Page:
Daughter Delivers Shocker Over Late Writer Alice Munro

Andrea Skinner says stepfather abused her when she was a child, and that Munro stayed with him
By Jenn Gidman,  Newser Staff
Posted Jul 8, 2024 6:03 AM CDT
Daughter Delivers Shocker Over Late Writer Alice Munro
Canadian author Alice Munro is photographed during an interview in Victoria, British Columbia, on Dec. 10, 2013.   (Chad Hipolito/The Canadian Press via AP, File)

The literary world mourned when Canadian Nobel laureate Alice Munro died earlier this year at the age of 92. Now, a shocking addendum on what the New York Times calls "a dark family secret," delivered via Munro's own daughter, Andrea Skinner.

  • The allegations: "My stepfather sexually abused me when I was a child. My mother, Alice Munro, chose to stay with him," the title of Skinner's Sunday essay in the Toronto Star begins on her accusations against the late Gerald Fremlin, who Skinner says sexually assaulted her when she was just 9, then continued the abuse over the next several years. "He made lewd jokes, exposed himself during car rides, told me about the little girls in the neighborhood he liked, and described my mother's sexual needs," Skinner writes, noting that the abuse stopped when she was a teen.

  • Munro's reaction: For Skinner, that was just as devastating as when at age 25, she finally told her mother what happened. Skinner, now 58, notes that she made her revelation after Munro showed sympathy for a short-story character who'd been sexually assaulted by her stepfather. But Munro "reacted exactly as I had feared she would, as if she had learned of an infidelity," Skinner writes. "She believed my father had made us keep the secret in order to humiliate her. She then told me about other children Fremlin had 'friendships' with, emphasizing her own sense that she, personally, had been betrayed."
  • Coda: Skinner notes her mother stayed with Fremlin until he died in 2013, and that "the silence continued" on what had happened to her until now—despite the fact that Skinner went to the police in 2005 and had her stepfather charged with indecent assault. Thanks partly to letters Fremlin had written admitting to the abuse (but blaming it on Skinner), he received a suspended sentence and two years of probation at the age of 80.
  • The fallout: Munro "said that she had been 'told too late,' she loved him too much, and that our misogynistic culture was to blame if I expected her to deny her own needs, sacrifice for her children, and make up for the failings of men," Skinner writes, noting that she finally decided to tell her truth because "I never wanted to see another interview, biography, or event that didn't wrestle with the reality of what had happened to me, and with the fact that my mother, confronted with the truth of what had happened, chose to stay with, and protect, my abuser."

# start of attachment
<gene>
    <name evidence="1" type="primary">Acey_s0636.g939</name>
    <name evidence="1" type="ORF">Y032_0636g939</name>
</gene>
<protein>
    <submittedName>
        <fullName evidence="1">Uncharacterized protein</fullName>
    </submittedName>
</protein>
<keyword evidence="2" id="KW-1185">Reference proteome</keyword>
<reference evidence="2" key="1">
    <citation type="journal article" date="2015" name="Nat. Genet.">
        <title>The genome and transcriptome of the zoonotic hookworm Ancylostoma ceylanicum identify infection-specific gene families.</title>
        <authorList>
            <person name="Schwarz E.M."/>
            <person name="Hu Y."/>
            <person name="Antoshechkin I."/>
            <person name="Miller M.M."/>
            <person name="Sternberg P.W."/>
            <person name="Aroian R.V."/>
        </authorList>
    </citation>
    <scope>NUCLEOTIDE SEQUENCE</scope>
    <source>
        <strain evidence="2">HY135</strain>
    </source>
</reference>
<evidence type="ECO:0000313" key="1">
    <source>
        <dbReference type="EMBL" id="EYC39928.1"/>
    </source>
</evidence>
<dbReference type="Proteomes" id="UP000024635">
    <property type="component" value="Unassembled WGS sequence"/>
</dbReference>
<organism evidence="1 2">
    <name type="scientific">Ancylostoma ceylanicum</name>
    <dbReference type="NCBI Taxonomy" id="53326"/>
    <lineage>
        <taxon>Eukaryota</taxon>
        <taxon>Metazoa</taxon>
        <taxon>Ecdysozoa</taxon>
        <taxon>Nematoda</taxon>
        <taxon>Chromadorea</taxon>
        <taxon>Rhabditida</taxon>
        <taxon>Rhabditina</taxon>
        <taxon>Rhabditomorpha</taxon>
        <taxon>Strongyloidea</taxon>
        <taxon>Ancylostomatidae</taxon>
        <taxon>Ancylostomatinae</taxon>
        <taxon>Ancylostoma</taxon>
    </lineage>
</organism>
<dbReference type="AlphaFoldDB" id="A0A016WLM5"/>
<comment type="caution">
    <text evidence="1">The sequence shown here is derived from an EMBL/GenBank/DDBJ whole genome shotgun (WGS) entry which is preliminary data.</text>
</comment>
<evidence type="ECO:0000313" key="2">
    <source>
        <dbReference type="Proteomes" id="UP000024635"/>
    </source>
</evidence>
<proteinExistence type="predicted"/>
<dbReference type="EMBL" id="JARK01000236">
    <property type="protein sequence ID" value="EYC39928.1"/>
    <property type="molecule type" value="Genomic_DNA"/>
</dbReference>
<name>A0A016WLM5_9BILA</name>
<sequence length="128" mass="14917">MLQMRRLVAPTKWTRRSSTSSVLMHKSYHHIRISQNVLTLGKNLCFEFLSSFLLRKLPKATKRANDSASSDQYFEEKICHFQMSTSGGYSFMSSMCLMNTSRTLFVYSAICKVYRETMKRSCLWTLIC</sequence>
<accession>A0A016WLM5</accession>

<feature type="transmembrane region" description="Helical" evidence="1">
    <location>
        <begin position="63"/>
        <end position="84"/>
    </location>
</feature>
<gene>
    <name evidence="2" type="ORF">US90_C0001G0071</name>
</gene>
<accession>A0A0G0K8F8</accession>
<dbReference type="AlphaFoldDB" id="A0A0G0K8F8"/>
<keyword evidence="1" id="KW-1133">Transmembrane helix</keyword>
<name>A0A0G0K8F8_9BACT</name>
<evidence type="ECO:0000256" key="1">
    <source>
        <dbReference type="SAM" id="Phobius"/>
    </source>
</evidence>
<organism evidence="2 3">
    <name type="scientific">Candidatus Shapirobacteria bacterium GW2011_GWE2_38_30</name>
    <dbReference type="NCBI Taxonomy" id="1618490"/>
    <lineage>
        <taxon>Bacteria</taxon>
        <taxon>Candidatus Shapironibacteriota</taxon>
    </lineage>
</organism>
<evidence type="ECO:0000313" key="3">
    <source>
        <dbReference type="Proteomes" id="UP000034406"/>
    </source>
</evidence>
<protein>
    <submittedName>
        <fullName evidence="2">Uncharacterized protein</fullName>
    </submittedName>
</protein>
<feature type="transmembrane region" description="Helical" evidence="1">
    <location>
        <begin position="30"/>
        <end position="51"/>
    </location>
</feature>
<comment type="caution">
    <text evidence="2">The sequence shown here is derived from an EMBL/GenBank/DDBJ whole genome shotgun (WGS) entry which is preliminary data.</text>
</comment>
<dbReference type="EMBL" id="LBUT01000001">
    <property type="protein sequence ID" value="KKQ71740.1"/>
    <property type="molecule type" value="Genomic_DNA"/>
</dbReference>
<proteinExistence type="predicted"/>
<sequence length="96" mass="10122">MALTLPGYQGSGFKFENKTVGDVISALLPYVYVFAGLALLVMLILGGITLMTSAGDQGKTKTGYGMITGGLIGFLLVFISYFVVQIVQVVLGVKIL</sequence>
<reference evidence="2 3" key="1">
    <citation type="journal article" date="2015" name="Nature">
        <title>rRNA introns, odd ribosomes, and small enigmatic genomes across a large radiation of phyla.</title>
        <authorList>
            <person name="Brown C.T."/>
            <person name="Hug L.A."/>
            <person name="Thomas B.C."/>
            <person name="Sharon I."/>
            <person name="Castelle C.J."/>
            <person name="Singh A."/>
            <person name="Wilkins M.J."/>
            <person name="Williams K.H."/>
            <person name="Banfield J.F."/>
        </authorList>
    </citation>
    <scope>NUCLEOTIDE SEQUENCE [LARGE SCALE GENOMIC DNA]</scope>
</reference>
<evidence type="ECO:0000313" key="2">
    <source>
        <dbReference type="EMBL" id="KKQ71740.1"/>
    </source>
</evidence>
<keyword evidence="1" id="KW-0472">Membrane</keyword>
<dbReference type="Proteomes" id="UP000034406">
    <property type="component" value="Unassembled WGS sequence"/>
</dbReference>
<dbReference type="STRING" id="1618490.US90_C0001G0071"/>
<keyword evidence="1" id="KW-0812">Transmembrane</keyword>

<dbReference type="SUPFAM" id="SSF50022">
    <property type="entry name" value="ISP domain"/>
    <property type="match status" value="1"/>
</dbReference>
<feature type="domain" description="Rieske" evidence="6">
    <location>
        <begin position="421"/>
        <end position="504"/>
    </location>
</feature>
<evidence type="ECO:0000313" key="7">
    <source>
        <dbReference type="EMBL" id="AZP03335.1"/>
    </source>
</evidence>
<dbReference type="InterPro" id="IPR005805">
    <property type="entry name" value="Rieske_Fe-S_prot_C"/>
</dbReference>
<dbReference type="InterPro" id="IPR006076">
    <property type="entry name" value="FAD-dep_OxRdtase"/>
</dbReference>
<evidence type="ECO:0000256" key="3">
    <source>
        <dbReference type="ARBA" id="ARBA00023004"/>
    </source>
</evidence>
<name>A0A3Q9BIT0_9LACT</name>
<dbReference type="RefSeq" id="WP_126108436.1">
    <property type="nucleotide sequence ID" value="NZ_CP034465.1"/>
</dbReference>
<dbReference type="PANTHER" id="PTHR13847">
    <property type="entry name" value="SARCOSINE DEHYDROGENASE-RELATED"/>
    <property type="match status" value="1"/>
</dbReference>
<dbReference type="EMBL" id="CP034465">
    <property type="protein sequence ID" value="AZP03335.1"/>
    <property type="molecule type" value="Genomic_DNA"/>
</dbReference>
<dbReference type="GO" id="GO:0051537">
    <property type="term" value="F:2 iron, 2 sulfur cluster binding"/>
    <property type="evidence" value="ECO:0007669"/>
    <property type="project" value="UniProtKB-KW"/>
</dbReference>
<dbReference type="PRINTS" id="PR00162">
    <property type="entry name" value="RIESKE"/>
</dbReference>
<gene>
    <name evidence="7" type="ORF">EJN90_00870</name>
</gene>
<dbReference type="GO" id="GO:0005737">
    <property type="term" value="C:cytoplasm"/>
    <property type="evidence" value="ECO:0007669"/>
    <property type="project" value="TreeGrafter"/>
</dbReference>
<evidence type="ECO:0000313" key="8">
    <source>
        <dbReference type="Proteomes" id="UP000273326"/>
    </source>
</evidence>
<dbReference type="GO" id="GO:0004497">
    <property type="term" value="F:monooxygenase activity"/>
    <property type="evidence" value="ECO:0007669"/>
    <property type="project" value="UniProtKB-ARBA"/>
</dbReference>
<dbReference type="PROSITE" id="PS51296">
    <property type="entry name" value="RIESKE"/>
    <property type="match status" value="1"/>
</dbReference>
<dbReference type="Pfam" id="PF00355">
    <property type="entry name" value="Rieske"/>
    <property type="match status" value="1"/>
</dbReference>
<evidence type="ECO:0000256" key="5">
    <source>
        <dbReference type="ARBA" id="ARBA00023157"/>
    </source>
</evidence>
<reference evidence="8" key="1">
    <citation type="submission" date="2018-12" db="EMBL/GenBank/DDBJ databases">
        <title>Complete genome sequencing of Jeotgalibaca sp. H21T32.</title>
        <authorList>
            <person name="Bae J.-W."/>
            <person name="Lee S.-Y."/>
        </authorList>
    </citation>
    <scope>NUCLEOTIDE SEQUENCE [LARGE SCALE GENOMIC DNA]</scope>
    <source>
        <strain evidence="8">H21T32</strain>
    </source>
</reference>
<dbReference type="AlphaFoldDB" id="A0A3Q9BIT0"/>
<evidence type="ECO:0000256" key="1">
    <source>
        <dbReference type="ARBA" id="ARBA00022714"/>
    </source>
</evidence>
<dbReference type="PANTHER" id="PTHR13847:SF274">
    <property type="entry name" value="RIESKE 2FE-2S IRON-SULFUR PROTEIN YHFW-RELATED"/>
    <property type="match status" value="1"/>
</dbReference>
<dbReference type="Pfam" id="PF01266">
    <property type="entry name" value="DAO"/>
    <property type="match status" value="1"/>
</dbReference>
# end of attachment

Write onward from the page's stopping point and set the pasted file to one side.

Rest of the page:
• Reaction: In a statement, the now independently owned Munro Books, founded by Alice Munro, says it "unequivocally supports Andrea Robin Skinner" and that "we will need time to absorb this news and the impact it may have on the legacy of Alice Munro, whose work and ties to the store we have previously celebrated."
  • Reaction II: The Munro family (Andrea and her siblings) also posted a short statement thanking Munro Books for "being so supportive as Andrea shares her story of childhood sexual abuse, and journey of healing," per the CBC. The family also asked that the bookstore "not be asked or expected to answer questions about the Munro family."
  • Reaction III: The literary world, meanwhile, is reeling, per Time. "The Alice Munro news is so completely and tragically consistent with the world she evoked in her stories—all those young people betrayed and sabotaged by adults who were supposed to care for them," novelist Jess Row posted on X.
Read Skinner's essay in full here. (More Alice Munro stories.)

Get the news faster.
Tap to install our app.
Install the Newser News app
in two easy steps:
1. Tap in your navigation bar.
2. Tap to Add to Home Screen.